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reported speech
 

Reporting verbs

 
 
 

Grammatical form

subject + reporting verb + (that) + clause
She explained (that) she had been away at the time.

subject + reporting verb + direct object + (that) + clause
He assured me (that) there would be no delay

subject + reporting verb + infintive
She refused to work on Sundays.

subject + reporting verb + direct object + infintive
She reminded me to come to the meeting.
 
 

Use of reporting verbs

Reporting verbs are used in reported speech

The most common reporting verbs are say and tell. However, there are a number of other reporting verbs that can be used instead of say or tell to make more efficient (i.e. shorter) statements and questions.

Consider this original statement in direct speech:
'I'm sure that everything will be alright'

If we reported the statement with say, we would get :

He said that he was sure that everything would be alright

This is an acceptable statement in English, if rather long. However, the words I'm sure that... in this sentence can have the function of assuring someone. Therefore, we can use the reporting verb assure

He assured me that everything would be alright
This is a) shorter, and b) makes the function of the sentence absolutely clear.

 

Common reporting verbs - say pattern

The following common reporting verbs follow the same pattern as say
i.e. verb + (that) + clause :

admit
advise*
agree
announce
claim
complain
confirm
declare
explain
insist
mention
promise*
propose
say
suggest
warn*

* also used with other patterns - see below

 

Common reporting verbs - tell pattern

The following common verbs follow the same pattern as tell
i.e. verb + direct object + (that) + clause :

advise
assure
convince
inform
notify
persuade
promise
reassure
remind
tell
warn

 

Reporting actions : requests, promises etc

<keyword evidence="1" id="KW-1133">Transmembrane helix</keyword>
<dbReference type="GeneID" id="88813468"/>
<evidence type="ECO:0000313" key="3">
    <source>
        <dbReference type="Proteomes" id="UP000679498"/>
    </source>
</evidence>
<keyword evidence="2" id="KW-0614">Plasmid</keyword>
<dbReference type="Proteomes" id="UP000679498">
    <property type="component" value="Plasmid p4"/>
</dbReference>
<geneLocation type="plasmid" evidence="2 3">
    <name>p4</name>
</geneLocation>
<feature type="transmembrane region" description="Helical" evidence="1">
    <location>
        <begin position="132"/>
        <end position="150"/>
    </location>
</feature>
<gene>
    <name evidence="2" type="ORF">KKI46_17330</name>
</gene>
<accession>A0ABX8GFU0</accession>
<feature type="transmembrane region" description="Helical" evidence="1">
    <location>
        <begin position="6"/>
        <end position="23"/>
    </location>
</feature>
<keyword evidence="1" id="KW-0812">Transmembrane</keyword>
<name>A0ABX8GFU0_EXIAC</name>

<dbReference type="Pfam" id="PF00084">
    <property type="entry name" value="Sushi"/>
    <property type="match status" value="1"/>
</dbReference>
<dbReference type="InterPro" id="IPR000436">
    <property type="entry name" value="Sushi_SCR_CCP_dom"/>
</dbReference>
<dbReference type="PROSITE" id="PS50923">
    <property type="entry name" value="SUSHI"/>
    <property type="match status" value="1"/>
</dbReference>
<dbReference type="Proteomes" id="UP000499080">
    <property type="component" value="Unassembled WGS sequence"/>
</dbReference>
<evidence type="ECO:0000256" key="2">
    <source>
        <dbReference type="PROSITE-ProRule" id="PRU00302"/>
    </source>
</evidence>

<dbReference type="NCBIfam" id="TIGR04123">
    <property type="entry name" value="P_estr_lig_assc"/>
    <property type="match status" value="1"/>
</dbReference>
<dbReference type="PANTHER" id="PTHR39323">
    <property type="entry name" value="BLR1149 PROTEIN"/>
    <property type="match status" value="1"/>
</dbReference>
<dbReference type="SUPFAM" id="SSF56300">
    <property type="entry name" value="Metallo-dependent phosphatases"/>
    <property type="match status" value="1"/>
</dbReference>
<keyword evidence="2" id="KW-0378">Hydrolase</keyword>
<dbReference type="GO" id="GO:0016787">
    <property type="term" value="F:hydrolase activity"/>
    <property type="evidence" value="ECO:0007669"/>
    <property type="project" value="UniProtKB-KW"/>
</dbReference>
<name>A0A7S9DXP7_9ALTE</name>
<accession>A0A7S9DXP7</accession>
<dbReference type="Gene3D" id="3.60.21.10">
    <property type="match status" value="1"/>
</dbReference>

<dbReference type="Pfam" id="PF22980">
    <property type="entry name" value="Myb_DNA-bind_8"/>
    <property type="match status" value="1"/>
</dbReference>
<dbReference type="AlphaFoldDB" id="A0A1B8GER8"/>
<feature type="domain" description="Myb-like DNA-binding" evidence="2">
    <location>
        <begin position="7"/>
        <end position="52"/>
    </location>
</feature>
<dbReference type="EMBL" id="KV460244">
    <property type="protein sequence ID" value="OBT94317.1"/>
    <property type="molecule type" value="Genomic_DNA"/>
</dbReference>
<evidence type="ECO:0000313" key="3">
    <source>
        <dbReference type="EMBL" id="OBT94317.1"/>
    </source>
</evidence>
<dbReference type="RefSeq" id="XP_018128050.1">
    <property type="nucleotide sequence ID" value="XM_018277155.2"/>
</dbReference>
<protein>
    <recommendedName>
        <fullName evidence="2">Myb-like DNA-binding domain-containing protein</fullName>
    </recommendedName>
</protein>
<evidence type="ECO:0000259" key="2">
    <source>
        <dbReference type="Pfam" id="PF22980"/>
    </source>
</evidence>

These are usually reported using an infintive structure :

reporting verb + infintive with to

Examples:
They argreed to pay the legal costs.
He promised to come as soons as possible.



Common reporting verbs that follow this pattern are :

agree
ask
claim
demand
offer
promise
propose
refuse
threaten



Some verbs can be followed by an object and infintive :

reporting verb + direct object + infintive with to


Examples:
He reminded me to call Kath.
She warned them not to mention it.


Common reporting verbs that follow this pattern are :

advise
ask
beg
convince
encourage
forbid
instruct
invite
order
persuade
remind
tell
urge
warn (not to)

 

Reporting verbs followed by a gerund

Some reporting verbs are followed by a gerund, not an infinitive :

Direct speech : 'Why don't we have the party at Peter's place?'
Reported speech : She suggested having the party at Peter's place.

Common reporting verbs that can be followed by a gerund are :

admit
deny
mention
proposed
report
suggest

NB All of these reporting verbs can also use a verb + that + clause structure (see above).

Compare :
He admitted that he had taken the money.
He admitted taking the money.

She proposed setting up a committee.
She proposed that we set up a committee.

He mentioned seeing Martin.
He mentioned that he had seen Martin


The sentences in each pair have the same meaning.



ESL quizzes for Reporting verbs
quiz
Reporting verbs quiz 1
12-question multiple-choice quiz
Reporting verbs quiz 2
MC quiz focusing on syntax with reporting verbs

ESL lesson plans

Politics and the US Election

Complete lesson Vocabulary: politics, elections; skills: political issues.
US Election ESL worksheet thumbnail 1 US Election ESL worksheet thumbnail 2 US Election ESL worksheet thumbnail 3 US Election ESL worksheet thumbnail 4
Download Politics and the US Election (PDF)
 

Gender discrimination at work

Complete lesson Vocabulary: work clothes; skills: gender discrimination; grammar: reported speech.
Gender descrimination ESL worksheet thumbnail 1 Gender descrimination ESL worksheet 2 thumbnail Gender descrimination ESL worksheet 3 thumbnail
Download Workplace gender discrimination (PDF)
 

English grammar notes

Comparison with as...as

Comprehensive grammar reference notes, illustrated.
Grammar notes on comparison with as..as thumbnail 1 Grammar notes on comparison with as..as thumbnail 2 Grammar notes on comparison with as..as thumbnail 3
Download English grammar notes: comparison with as...as (PDF)